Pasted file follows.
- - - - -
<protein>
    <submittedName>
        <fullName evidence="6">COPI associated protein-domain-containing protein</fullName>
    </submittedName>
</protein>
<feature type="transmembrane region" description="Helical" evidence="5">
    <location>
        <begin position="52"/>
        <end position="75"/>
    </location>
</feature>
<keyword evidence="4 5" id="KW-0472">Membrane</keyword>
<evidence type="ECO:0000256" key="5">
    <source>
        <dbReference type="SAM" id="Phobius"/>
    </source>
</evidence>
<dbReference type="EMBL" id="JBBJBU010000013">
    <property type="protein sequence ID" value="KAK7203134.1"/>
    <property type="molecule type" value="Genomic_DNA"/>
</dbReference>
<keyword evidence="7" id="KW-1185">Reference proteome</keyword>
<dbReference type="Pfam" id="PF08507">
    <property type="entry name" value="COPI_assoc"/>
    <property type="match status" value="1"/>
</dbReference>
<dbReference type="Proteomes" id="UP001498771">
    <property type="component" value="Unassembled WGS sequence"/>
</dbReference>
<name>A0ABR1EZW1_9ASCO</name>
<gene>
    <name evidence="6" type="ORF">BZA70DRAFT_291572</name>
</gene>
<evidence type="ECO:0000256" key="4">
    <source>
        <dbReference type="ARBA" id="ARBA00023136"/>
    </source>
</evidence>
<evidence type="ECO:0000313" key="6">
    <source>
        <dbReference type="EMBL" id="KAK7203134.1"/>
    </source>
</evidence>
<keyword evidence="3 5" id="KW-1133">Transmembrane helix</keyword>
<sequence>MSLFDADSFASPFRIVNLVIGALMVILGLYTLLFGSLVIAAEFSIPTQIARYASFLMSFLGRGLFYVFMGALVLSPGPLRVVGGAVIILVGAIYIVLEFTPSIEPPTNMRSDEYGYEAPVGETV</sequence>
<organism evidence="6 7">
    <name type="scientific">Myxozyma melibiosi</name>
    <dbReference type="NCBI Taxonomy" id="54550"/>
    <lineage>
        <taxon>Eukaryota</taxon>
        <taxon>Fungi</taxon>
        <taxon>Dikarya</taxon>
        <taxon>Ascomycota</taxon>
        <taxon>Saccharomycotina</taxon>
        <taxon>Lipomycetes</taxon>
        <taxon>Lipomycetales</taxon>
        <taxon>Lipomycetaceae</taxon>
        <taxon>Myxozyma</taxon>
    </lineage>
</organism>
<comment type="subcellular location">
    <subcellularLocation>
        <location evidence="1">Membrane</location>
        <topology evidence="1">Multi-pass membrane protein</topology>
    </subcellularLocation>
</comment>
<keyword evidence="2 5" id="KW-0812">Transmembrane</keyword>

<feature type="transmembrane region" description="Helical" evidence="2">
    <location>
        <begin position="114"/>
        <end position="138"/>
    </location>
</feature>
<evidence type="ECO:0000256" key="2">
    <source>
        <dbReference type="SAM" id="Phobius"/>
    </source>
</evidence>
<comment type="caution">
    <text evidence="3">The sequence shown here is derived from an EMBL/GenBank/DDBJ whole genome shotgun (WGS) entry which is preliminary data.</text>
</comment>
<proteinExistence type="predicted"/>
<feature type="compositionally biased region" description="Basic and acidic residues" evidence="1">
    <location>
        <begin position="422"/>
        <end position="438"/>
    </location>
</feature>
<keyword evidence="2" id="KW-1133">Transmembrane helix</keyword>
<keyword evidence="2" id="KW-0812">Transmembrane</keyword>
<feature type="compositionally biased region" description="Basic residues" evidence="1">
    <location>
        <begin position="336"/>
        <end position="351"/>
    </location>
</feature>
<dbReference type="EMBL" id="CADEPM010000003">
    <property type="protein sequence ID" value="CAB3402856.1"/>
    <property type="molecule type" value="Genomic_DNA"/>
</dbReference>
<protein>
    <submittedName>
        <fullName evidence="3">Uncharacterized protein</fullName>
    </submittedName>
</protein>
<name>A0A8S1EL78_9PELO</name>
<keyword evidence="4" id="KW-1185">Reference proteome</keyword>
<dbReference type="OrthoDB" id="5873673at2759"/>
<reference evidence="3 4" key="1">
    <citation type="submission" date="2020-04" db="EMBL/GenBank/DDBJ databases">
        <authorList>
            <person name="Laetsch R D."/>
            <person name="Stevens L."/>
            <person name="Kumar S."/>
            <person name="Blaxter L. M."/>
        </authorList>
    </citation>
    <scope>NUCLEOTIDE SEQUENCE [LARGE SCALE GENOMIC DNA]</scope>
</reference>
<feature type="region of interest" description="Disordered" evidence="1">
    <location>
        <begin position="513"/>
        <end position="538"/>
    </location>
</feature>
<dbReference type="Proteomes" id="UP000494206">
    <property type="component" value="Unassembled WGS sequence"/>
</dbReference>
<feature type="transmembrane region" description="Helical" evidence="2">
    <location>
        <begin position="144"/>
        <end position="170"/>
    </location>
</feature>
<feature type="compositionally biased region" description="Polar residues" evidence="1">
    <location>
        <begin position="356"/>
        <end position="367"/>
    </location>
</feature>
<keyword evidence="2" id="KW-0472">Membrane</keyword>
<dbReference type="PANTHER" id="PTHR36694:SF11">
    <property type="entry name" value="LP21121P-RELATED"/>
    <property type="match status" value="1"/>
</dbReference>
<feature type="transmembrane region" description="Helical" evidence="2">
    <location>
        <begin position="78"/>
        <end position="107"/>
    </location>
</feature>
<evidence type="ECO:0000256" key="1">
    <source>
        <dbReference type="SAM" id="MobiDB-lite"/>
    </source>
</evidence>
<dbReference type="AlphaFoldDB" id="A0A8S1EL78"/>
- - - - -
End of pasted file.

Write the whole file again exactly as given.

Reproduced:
<protein>
    <submittedName>
        <fullName evidence="6">COPI associated protein-domain-containing protein</fullName>
    </submittedName>
</protein>
<feature type="transmembrane region" description="Helical" evidence="5">
    <location>
        <begin position="52"/>
        <end position="75"/>
    </location>
</feature>
<keyword evidence="4 5" id="KW-0472">Membrane</keyword>
<evidence type="ECO:0000256" key="5">
    <source>
        <dbReference type="SAM" id="Phobius"/>
    </source>
</evidence>
<dbReference type="EMBL" id="JBBJBU010000013">
    <property type="protein sequence ID" value="KAK7203134.1"/>
    <property type="molecule type" value="Genomic_DNA"/>
</dbReference>
<keyword evidence="7" id="KW-1185">Reference proteome</keyword>
<dbReference type="Pfam" id="PF08507">
    <property type="entry name" value="COPI_assoc"/>
    <property type="match status" value="1"/>
</dbReference>
<dbReference type="Proteomes" id="UP001498771">
    <property type="component" value="Unassembled WGS sequence"/>
</dbReference>
<name>A0ABR1EZW1_9ASCO</name>
<gene>
    <name evidence="6" type="ORF">BZA70DRAFT_291572</name>
</gene>
<evidence type="ECO:0000256" key="4">
    <source>
        <dbReference type="ARBA" id="ARBA00023136"/>
    </source>
</evidence>
<evidence type="ECO:0000313" key="6">
    <source>
        <dbReference type="EMBL" id="KAK7203134.1"/>
    </source>
</evidence>
<keyword evidence="3 5" id="KW-1133">Transmembrane helix</keyword>
<sequence>MSLFDADSFASPFRIVNLVIGALMVILGLYTLLFGSLVIAAEFSIPTQIARYASFLMSFLGRGLFYVFMGALVLSPGPLRVVGGAVIILVGAIYIVLEFTPSIEPPTNMRSDEYGYEAPVGETV</sequence>
<organism evidence="6 7">
    <name type="scientific">Myxozyma melibiosi</name>
    <dbReference type="NCBI Taxonomy" id="54550"/>
    <lineage>
        <taxon>Eukaryota</taxon>
        <taxon>Fungi</taxon>
        <taxon>Dikarya</taxon>
        <taxon>Ascomycota</taxon>
        <taxon>Saccharomycotina</taxon>
        <taxon>Lipomycetes</taxon>
        <taxon>Lipomycetales</taxon>
        <taxon>Lipomycetaceae</taxon>
        <taxon>Myxozyma</taxon>
    </lineage>
</organism>
<comment type="subcellular location">
    <subcellularLocation>
        <location evidence="1">Membrane</location>
        <topology evidence="1">Multi-pass membrane protein</topology>
    </subcellularLocation>
</comment>
<keyword evidence="2 5" id="KW-0812">Transmembrane</keyword>

<feature type="transmembrane region" description="Helical" evidence="2">
    <location>
        <begin position="114"/>
        <end position="138"/>
    </location>
</feature>
<evidence type="ECO:0000256" key="2">
    <source>
        <dbReference type="SAM" id="Phobius"/>
    </source>
</evidence>
<comment type="caution">
    <text evidence="3">The sequence shown here is derived from an EMBL/GenBank/DDBJ whole genome shotgun (WGS) entry which is preliminary data.</text>
</comment>
<proteinExistence type="predicted"/>
<feature type="compositionally biased region" description="Basic and acidic residues" evidence="1">
    <location>
        <begin position="422"/>
        <end position="438"/>
    </location>
</feature>
<keyword evidence="2" id="KW-1133">Transmembrane helix</keyword>
<keyword evidence="2" id="KW-0812">Transmembrane</keyword>
<feature type="compositionally biased region" description="Basic residues" evidence="1">
    <location>
        <begin position="336"/>
        <end position="351"/>
    </location>
</feature>
<dbReference type="EMBL" id="CADEPM010000003">
    <property type="protein sequence ID" value="CAB3402856.1"/>
    <property type="molecule type" value="Genomic_DNA"/>
</dbReference>
<protein>
    <submittedName>
        <fullName evidence="3">Uncharacterized protein</fullName>
    </submittedName>
</protein>
<name>A0A8S1EL78_9PELO</name>
<keyword evidence="4" id="KW-1185">Reference proteome</keyword>
<dbReference type="OrthoDB" id="5873673at2759"/>
<reference evidence="3 4" key="1">
    <citation type="submission" date="2020-04" db="EMBL/GenBank/DDBJ databases">
        <authorList>
            <person name="Laetsch R D."/>
            <person name="Stevens L."/>
            <person name="Kumar S."/>
            <person name="Blaxter L. M."/>
        </authorList>
    </citation>
    <scope>NUCLEOTIDE SEQUENCE [LARGE SCALE GENOMIC DNA]</scope>
</reference>
<feature type="region of interest" description="Disordered" evidence="1">
    <location>
        <begin position="513"/>
        <end position="538"/>
    </location>
</feature>
<dbReference type="Proteomes" id="UP000494206">
    <property type="component" value="Unassembled WGS sequence"/>
</dbReference>
<feature type="transmembrane region" description="Helical" evidence="2">
    <location>
        <begin position="144"/>
        <end position="170"/>
    </location>
</feature>
<feature type="compositionally biased region" description="Polar residues" evidence="1">
    <location>
        <begin position="356"/>
        <end position="367"/>
    </location>
</feature>
<keyword evidence="2" id="KW-0472">Membrane</keyword>
<dbReference type="PANTHER" id="PTHR36694:SF11">
    <property type="entry name" value="LP21121P-RELATED"/>
    <property type="match status" value="1"/>
</dbReference>
<feature type="transmembrane region" description="Helical" evidence="2">
    <location>
        <begin position="78"/>
        <end position="107"/>
    </location>
</feature>
<evidence type="ECO:0000256" key="1">
    <source>
        <dbReference type="SAM" id="MobiDB-lite"/>
    </source>
</evidence>
<dbReference type="AlphaFoldDB" id="A0A8S1EL78"/>